The document includes a massive amount of information on the Kinect, including the collection of certain data, the saving or deletion of that data, and the ability to turn the Kinect off.
The facial recognition technology works by measuring the distances between points on your face, and then generating a value represented by a set of very large numbers. Microsoft says:
“No one could look at the numbers and know they represent you. This information stays on the console and is not shared with anyone.”
For your body, the Kinect will create a stick figure of you, which Microsoft says it can collect and use data from while you are playing online. Such data is deleted when the Xbox One is switched off. Microsoft stresses that the stick figure the Kinect generates of your body cannot be used to identify you.
Microsoft says it can listen and collect your voice commands, but also points out that it will not listen to Skype calls:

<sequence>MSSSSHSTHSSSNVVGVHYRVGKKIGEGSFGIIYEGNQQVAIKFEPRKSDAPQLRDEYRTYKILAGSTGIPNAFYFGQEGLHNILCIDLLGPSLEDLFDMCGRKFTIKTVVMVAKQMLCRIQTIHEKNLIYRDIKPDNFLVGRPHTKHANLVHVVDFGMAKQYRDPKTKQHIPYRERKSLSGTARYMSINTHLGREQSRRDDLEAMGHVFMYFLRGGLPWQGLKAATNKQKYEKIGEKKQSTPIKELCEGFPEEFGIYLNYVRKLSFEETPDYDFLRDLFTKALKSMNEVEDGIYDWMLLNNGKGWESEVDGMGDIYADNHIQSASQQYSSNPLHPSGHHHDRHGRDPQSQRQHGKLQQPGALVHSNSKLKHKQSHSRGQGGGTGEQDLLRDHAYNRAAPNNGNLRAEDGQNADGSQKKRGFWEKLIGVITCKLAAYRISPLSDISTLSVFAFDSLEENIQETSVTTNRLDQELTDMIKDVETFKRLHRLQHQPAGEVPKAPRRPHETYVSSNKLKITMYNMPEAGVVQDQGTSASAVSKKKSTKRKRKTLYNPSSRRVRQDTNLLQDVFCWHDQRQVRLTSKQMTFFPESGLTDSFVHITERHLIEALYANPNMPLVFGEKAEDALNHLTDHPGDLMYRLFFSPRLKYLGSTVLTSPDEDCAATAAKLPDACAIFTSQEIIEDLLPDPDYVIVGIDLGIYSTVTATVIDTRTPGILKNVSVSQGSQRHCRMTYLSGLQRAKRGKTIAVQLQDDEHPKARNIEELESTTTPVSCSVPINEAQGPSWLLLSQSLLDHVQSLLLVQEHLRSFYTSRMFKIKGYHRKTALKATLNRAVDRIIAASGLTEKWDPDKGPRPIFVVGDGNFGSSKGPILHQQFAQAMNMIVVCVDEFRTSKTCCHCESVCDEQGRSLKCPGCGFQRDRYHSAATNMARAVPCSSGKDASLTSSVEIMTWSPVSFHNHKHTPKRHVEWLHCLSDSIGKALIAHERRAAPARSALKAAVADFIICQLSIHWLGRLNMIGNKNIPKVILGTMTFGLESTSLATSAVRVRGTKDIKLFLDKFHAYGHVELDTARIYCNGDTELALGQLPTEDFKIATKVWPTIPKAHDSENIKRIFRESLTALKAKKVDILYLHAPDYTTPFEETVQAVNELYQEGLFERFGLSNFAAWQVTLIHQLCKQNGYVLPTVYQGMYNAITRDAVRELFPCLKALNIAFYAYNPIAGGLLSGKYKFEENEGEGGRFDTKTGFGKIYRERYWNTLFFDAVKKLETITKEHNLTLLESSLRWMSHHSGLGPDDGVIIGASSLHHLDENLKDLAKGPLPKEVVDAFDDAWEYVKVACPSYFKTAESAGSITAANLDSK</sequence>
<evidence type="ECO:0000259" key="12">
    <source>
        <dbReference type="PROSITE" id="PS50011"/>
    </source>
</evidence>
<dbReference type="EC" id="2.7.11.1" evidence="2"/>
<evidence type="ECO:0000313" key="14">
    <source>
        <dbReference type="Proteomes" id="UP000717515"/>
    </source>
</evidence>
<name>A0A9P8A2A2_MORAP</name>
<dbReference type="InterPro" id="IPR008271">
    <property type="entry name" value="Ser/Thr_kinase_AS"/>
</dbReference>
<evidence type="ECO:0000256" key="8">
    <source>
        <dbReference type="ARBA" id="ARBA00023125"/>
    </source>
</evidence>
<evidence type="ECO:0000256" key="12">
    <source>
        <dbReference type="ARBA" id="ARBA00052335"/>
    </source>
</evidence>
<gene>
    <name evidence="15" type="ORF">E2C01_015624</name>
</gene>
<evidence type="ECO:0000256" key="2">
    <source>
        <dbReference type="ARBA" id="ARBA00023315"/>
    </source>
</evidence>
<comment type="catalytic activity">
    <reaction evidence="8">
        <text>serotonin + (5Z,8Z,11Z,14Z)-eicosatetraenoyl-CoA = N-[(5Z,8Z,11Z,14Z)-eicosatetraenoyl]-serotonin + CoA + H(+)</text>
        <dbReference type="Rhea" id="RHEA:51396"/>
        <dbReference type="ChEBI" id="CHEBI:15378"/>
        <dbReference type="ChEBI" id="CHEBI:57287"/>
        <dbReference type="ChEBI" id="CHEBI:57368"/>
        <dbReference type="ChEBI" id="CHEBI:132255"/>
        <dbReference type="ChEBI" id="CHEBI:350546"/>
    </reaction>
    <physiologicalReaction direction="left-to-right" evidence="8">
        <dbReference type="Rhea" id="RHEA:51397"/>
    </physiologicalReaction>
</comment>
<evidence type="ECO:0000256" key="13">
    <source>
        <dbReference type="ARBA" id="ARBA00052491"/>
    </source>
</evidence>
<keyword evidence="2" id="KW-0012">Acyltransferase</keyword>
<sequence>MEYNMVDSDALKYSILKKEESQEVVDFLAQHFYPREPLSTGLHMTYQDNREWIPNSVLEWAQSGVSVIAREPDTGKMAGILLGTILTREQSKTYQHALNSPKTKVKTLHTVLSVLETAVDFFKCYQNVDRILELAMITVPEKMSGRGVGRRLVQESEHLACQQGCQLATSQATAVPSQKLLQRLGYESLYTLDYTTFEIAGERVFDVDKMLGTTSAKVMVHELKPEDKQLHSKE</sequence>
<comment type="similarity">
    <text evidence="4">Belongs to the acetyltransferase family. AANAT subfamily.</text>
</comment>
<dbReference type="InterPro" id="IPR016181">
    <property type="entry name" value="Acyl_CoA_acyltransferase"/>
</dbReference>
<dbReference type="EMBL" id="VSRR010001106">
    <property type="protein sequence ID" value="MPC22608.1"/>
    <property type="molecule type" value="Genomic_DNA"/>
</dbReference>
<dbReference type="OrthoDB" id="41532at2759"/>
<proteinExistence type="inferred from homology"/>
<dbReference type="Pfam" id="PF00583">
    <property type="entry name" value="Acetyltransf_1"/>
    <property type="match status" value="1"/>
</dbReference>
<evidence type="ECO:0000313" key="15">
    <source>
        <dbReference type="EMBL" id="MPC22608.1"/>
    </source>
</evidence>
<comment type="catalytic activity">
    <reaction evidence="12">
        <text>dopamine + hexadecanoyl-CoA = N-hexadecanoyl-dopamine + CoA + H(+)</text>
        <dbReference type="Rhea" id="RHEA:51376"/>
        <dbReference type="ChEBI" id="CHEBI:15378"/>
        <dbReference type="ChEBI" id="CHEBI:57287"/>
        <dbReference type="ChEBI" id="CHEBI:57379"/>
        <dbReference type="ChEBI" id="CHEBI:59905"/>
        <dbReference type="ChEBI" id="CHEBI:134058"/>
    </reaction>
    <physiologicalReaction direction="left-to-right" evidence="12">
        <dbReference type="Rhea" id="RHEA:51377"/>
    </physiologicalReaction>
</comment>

“You should not expect any level of privacy concerning your use of the live communication features such as voice chat, video and communications in live-hosted gameplay sessions offered through the Services. We may monitor these communications to the extent permitted by law, but we cannot monitor the entire Service and make no attempt to do so. You understand that others can record and use these communications. Communications in live-hosted gameplay sessions may also be broadcast to others. Please note that Xbox does not listen in on Skype calls.”
“Services” in this context includes Xbox Live, Games For Windows Live, and Xbox consoles. The entire page can be read here, but it’s long read if you want to cover every section.
What do you think? Does this answer your questions on Kinect, or does it raise more? Let us know in the comments below.